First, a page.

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Senate GOP sees way forward for ObamaCare repeal

Senate GOP sees way forward for ObamaCare repeal
© Greg Nash

Senate Republican leaders are moving ahead with an ObamaCare repeal package, cautiously optimistic they have the 51 votes needed to pass it.

Senate Majority Leader Mitch McConnellAddison (Mitch) Mitchell McConnellOvernight Health Care: Following debate, Biden hammers Trump on coronavirus | Study: Universal mask-wearing could save 130,000 lives | Finger-pointing picks up in COVID-19 relief fight On The Money: Finger-pointing picks up in COVID-19 relief fight | Landlords, housing industry sue CDC to overturn eviction ban Finger-pointing picks up in COVID-19 relief fight MORE (R-Ky.) appeared to take a major stride toward winning over conservatives Monday evening by floating a proposal to strengthen a House-passed repeal bill by phasing out the expansion of Medicaid over two years.

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A Senate GOP leadership aide said the bill would be strengthened in other ways but declined to reveal specifics.

Senate conservatives have been told the bill will repeal as much of ObamaCare as possible under the special budgetary rules known as reconciliation, implying that leaders want to repeal all of the law’s tax increases as well as subsidies for people who buy insurance through government-run heath exchanges.

Members of the GOP leadership team expressed confidence Monday that they would send the package to President Obama’s desk.

“I think we’ve found a pretty good spot so I’m optimistic,” said Senate Republican Whip John CornynJohn CornynThe Hill's Campaign Report: 2020 spending wars | Biden looks to clean up oil comments | Debate ratings are in The Hill's Campaign Report: Obama to hit the campaign trail l Biden's eye-popping cash advantage l New battleground polls favor Biden Quinnipiac poll finds Biden, Trump tied in Texas MORE (Texas). “We are going to do more, repeal more of ObamaCare.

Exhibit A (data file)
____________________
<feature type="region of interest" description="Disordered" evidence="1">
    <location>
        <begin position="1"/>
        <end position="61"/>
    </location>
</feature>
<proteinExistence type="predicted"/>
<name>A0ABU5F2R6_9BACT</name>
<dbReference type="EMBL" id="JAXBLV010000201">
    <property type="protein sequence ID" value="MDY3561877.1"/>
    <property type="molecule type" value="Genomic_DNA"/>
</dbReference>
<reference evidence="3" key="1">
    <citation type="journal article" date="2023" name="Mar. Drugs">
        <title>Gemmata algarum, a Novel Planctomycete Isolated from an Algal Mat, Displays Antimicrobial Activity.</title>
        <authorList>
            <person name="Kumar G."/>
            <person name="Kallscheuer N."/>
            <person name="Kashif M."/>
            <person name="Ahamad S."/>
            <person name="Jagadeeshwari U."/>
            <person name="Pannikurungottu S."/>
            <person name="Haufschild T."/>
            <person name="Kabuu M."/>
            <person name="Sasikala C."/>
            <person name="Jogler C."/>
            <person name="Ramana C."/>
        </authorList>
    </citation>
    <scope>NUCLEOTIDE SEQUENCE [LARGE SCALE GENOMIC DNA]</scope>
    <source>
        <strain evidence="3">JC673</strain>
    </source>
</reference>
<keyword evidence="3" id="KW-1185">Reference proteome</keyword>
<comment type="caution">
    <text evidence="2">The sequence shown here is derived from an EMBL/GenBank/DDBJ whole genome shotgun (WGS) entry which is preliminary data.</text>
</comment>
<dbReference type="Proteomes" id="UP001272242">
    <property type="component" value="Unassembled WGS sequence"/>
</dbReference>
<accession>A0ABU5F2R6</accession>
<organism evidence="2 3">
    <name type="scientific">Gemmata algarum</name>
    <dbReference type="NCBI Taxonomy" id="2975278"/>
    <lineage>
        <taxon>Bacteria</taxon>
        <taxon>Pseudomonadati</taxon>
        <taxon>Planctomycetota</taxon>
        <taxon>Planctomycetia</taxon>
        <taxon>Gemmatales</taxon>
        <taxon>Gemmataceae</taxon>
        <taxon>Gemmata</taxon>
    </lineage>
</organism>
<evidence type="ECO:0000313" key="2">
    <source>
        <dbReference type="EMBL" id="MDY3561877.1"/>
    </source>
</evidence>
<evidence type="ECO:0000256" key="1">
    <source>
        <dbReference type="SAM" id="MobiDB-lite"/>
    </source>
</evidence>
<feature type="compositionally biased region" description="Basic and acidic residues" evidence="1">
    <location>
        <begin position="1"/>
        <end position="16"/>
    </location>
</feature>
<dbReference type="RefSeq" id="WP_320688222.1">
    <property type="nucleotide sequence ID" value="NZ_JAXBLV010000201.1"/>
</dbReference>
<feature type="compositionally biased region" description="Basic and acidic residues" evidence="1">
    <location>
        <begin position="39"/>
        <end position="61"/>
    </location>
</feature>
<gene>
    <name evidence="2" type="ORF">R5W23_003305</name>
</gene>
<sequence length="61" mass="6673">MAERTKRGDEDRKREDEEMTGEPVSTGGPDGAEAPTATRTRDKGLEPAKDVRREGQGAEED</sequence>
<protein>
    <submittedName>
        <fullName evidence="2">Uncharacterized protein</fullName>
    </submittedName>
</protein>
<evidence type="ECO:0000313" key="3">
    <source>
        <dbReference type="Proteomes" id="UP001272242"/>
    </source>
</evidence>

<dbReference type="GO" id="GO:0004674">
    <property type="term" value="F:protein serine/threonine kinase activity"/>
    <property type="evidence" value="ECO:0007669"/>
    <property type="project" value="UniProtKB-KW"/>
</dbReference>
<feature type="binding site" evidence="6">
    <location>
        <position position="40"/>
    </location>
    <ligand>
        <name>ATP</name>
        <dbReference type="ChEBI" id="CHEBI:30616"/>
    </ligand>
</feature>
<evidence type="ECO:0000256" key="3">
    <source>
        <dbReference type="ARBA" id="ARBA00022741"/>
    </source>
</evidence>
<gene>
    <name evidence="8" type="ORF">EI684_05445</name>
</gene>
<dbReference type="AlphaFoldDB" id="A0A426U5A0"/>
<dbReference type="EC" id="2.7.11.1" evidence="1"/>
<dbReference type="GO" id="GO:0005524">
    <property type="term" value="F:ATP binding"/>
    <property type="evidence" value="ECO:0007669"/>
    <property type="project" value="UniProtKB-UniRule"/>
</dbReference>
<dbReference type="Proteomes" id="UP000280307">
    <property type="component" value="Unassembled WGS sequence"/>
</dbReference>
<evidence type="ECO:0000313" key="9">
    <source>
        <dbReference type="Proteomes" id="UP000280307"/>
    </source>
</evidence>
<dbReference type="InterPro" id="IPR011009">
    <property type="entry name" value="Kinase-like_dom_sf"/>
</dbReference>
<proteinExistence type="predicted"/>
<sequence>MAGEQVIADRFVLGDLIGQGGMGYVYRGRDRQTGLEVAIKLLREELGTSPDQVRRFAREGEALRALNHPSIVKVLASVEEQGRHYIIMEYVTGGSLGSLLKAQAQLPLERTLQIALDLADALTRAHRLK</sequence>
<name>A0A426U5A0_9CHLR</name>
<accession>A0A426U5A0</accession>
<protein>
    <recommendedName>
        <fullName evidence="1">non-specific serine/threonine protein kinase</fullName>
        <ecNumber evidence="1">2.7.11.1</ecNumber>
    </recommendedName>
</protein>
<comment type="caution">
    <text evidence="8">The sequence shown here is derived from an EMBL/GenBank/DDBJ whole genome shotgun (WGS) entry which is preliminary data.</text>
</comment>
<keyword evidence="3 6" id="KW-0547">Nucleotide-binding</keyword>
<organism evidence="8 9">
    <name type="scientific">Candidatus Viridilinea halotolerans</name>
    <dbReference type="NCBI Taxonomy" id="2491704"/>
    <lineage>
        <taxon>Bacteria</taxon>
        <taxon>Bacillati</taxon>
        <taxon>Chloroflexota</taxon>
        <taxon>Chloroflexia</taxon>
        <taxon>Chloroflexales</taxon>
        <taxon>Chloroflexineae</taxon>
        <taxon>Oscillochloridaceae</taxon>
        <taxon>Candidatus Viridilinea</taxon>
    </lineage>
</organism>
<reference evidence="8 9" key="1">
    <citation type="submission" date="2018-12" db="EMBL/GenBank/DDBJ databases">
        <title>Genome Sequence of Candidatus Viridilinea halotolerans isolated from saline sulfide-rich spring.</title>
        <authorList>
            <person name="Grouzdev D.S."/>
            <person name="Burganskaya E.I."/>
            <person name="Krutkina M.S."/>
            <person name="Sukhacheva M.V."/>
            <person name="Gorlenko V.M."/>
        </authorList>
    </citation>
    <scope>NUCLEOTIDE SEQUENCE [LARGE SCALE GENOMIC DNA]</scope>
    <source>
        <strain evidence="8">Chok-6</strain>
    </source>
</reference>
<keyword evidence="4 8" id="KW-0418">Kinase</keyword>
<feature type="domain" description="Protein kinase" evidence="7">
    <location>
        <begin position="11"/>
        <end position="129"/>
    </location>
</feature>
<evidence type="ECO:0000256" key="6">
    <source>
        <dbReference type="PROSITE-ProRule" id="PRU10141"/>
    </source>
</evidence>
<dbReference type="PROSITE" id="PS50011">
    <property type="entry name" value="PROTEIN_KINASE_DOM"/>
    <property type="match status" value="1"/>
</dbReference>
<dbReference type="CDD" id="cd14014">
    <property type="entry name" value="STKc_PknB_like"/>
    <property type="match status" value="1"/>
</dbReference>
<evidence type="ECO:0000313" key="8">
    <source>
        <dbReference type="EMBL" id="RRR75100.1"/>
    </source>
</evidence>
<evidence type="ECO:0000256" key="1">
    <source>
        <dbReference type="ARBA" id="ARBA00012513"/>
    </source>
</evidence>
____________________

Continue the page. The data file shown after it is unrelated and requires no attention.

“It’s bigger and better,” he added.

“I think when push comes to shove we’ll be there,” Sen. John ThuneJohn Randolph ThuneFinger-pointing picks up in COVID-19 relief fight McConnell tees up Barrett nomination, setting up rare weekend session GOP power shift emerges with Trump, McConnell MORE (S.D.), chairman of the Senate Republican conference, said of the 51 votes McConnell needs to pass the package under an expedited process known as reconciliation.

Sen. Mike LeeMichael (Mike) Shumway LeeEnd the American military presence in Somalia Ted Cruz won't wear mask to speak to reporters at Capitol Michigan Republican isolating after positive coronavirus test MORE (R-Utah), an influential conservative who vowed to oppose the House-passed ObamaCare repeal package, said he was “very encouraged.”

McConnell will bring the House package straight to the floor and offer a substitute or so-called curative amendment to address procedural problems created by the so-called Byrd Rule. The rule is a litmus test for what can pass the Senate under reconciliation with simple majorities instead of 60 votes, as is usually required of controversial legislation. 

Another wrap-around amendment will have to be considered to address Medicaid expansion, which the House bill left intact.